It usually takes an arrest to pull a teenager out of the horrors of sex trafficking, and sometimes even that’s not enough, a survivor’s mother said.

Ruth Buckels of rural Story County, Iowa, shared her story Thursday at St. Ambrose University. She took on a 16-year-old foster care daughter in 2008, knowing nothing about her past. After a phone call from a Cook County prosecutor, the pieces began coming together.

Buckels’ daughter, whom she identified only as Brittany, had been forced into sex trafficking in Chicago.

In 2009, authorities were putting together an investigation hoping to catch Brittany’s traffickers, and they needed Brittany to testify against them, Buckels said.

Brittany couldn’t do it.

“They couldn’t guarantee her safety even two years after the trafficking ended for her,” Buckels said. “That’s how deep it goes.”

It ended when an officer arrested Brittany for prostitution, and Buckels said that was the best thing that could have happened to her.

Now well into her 20s, Brittany still lives with the nightmares of what happened to her, according to Buckels, who adopted her when she turned 18.

For example, dating is tough because Brittany is afraid of being touched, Buckels said. She also flunked out of college because she couldn’t go to class for fear someone would look like one of her traffickers.

Parenting Brittany was hard, Buckels said, because she had to get used to the teenage girl locking herself in a bathroom, staying up all night, changing her appearance almost daily and lying. As a victim of trafficking, she would lie to stay alive, Buckels said.

Brittany never knew someone could love her unconditionally.

“I claim you,” Buckels would tell her. “I value you. I love you. You’re mine.”

Like most victims of sex trafficking, Brittany was abused as a child by a relative of her birth family.

Tina Frundt, a sex-trafficking survivor, relates to Brittany’s story. Frundt, who originally is from Chicago and started Courtney’s House in Washington, D.C., to help other victims, also was a victim of child abuse before she was forced into trafficking. At 16, she was arrested for prostitution and spent a year in a juvenile detention facility, although Frundt said that alone wasn’t enough to save her.

Frundt had to learn to value herself, and that goes back to the effects of being abused. She said 99 percent of sex-trafficking victims were abused as children, often by someone they know. She added that traffickers target vulnerable children.

“People don’t get it, but it does happen way more than people can imagine,” she said.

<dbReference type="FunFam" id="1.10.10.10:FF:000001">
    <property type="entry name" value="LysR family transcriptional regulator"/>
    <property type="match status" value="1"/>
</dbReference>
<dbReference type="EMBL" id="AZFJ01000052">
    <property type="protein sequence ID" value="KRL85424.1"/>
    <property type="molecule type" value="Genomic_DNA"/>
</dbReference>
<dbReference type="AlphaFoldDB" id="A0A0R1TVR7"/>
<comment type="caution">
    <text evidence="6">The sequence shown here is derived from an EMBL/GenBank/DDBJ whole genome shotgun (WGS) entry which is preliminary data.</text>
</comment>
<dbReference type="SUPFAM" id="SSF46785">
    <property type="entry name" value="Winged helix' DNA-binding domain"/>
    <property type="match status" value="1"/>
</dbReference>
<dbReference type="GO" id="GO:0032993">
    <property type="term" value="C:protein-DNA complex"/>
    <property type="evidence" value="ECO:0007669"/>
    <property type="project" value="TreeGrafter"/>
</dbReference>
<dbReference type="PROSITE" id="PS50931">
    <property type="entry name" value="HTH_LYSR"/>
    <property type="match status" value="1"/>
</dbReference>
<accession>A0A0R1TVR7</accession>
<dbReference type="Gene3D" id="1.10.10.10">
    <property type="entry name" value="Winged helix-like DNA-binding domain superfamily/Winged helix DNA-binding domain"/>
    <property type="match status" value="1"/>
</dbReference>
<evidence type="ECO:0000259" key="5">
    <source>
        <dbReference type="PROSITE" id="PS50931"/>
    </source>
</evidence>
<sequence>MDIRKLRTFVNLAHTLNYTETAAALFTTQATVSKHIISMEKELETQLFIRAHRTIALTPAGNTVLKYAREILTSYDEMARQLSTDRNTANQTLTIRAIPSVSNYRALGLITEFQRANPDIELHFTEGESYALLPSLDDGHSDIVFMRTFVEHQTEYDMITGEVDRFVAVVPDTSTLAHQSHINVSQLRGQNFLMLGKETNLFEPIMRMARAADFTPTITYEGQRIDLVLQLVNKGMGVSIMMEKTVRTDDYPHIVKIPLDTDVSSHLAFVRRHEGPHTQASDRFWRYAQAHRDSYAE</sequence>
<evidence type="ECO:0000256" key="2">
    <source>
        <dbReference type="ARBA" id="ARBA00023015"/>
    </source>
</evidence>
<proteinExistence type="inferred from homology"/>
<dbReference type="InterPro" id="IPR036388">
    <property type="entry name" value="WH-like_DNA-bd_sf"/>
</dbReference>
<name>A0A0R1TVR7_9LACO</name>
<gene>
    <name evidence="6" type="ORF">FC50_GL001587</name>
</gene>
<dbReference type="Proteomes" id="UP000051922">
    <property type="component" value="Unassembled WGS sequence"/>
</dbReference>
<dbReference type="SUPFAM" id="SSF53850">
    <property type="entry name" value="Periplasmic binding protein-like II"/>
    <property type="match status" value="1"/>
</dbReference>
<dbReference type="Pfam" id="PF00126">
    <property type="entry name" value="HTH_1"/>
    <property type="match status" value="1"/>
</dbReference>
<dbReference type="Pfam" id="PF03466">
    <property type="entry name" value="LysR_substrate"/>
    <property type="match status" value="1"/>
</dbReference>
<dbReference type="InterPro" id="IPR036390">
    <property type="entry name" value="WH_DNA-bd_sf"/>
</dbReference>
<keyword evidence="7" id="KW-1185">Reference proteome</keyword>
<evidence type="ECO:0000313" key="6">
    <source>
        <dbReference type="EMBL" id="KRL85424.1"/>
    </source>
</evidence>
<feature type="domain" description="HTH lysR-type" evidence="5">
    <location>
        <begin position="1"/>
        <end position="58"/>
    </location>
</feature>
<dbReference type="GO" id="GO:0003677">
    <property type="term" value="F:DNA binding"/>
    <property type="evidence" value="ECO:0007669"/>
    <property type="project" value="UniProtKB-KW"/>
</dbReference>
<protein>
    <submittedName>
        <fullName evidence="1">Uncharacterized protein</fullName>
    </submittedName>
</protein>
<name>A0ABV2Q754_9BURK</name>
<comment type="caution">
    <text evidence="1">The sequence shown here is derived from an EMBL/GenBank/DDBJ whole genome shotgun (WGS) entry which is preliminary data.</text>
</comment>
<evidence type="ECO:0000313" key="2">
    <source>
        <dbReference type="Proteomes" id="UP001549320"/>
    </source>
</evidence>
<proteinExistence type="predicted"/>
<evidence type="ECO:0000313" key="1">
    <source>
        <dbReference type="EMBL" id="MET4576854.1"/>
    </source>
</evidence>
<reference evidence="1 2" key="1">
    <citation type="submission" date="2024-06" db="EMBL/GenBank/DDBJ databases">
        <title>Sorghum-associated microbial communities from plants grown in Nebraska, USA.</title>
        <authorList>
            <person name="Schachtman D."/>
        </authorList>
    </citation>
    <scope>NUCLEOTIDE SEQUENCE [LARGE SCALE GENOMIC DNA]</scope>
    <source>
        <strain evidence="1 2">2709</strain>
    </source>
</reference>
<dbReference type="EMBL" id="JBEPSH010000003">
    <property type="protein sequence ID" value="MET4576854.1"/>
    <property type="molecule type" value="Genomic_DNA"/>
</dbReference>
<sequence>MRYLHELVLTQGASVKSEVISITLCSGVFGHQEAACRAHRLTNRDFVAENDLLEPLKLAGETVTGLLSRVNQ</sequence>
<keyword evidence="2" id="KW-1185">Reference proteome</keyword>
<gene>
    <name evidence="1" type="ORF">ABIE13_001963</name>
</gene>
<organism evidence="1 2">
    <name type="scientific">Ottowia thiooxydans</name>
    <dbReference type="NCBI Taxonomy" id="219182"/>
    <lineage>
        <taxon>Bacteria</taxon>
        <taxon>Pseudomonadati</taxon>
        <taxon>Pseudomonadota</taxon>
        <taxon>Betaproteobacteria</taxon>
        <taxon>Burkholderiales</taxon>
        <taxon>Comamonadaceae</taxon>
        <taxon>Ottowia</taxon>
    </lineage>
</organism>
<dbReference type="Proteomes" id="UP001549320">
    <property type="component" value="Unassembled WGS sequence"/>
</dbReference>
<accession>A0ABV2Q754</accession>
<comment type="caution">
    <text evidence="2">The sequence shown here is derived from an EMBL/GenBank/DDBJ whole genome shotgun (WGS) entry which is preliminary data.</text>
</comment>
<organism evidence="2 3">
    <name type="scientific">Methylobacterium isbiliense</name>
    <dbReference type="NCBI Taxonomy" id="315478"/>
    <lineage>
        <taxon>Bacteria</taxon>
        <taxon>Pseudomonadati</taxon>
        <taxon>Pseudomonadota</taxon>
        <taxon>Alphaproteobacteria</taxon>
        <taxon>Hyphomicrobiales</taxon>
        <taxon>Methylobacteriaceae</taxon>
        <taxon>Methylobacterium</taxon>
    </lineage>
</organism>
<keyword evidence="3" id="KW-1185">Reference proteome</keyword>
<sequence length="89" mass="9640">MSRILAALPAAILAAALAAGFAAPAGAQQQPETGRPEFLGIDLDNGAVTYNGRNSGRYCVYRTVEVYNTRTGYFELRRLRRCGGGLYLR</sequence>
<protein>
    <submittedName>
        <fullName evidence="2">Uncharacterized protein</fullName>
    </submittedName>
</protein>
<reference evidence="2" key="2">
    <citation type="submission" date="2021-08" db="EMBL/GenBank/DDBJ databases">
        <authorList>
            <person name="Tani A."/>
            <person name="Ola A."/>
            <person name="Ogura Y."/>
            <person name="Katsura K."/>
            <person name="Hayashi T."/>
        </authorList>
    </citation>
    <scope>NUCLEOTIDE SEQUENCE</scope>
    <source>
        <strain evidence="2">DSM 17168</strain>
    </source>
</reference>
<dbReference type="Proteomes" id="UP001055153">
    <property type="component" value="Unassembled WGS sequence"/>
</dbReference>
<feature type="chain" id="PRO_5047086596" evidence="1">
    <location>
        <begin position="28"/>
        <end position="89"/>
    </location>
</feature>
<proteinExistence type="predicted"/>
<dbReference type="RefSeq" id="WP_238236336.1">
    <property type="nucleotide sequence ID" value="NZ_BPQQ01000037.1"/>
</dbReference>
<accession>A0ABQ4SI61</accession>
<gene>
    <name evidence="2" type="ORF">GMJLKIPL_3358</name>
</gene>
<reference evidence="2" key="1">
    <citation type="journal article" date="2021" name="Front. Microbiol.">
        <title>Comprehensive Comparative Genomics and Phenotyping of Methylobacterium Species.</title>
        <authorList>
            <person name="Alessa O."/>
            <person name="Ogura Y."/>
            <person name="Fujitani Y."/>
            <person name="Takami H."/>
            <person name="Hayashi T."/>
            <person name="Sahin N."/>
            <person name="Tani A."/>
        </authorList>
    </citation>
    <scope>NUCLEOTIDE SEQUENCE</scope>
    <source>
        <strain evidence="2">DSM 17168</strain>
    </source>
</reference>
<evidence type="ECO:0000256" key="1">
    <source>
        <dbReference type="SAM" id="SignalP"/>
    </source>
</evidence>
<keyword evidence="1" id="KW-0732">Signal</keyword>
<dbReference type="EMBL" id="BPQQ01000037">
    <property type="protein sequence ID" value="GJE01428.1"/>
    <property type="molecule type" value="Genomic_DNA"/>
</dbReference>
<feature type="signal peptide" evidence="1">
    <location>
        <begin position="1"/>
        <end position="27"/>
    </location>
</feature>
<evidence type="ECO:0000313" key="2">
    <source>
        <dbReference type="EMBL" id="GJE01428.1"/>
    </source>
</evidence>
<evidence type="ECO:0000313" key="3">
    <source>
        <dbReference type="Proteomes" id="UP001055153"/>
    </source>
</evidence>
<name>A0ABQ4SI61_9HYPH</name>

Frundt also shared her story at St. Ambrose, which hosted “The Child Next Door: Quad-Cities Human Trafficking Conference” on Thursday.

Sex trafficking is different from prostitution in that victims are forced or coerced into the trade and made to perform sexual favors for no money in return, Frundt said. She added that victims are all ages, not only minors, and while the focus seems to be on girls and young women, boys and young men also are trafficked, and the stigma against them sometimes is greater.

Among organizers of the conference was the Rev. Brian McVey, rector of St. Alban’s Episcopal Church in Davenport.

McVey said sex trafficking exists in Iowa.

“We’re a rural state, a mind-your-own business state,” he said. “We’re the perfect place for sex slavery because we don’t think it exists.”

Maggie Tinsman, former Iowa state senator who also spoke at the conference, pointed to a recent police discovery of a prostitution ring in Muscatine as one sign that sex trafficking exists in the Quad-City area.

“They’re looking for teenagers,” Tinsman said. “They go where teenagers hang out.”

In 2006, then-Sen. Tinsman helped get a human-trafficking law passed in Iowa, the 16th state to do so. Human traffickers can now be charged with a felony.

Buckels said parents need to open up if they suspect their children may be victims, adding she speaks around the country about her adopted daughter’s experience.

“I’ve gotten death threats,” she said. “I’ve been told to shut up.”

Frundt said immediately after her talk at the conference, a woman from Iowa approached her and said she suspected her granddaughter might be a victim of sex trafficking in Chicago. Frundt said she called law enforcement officials from the conference.

“They’re on their way right now to investigate,” she said.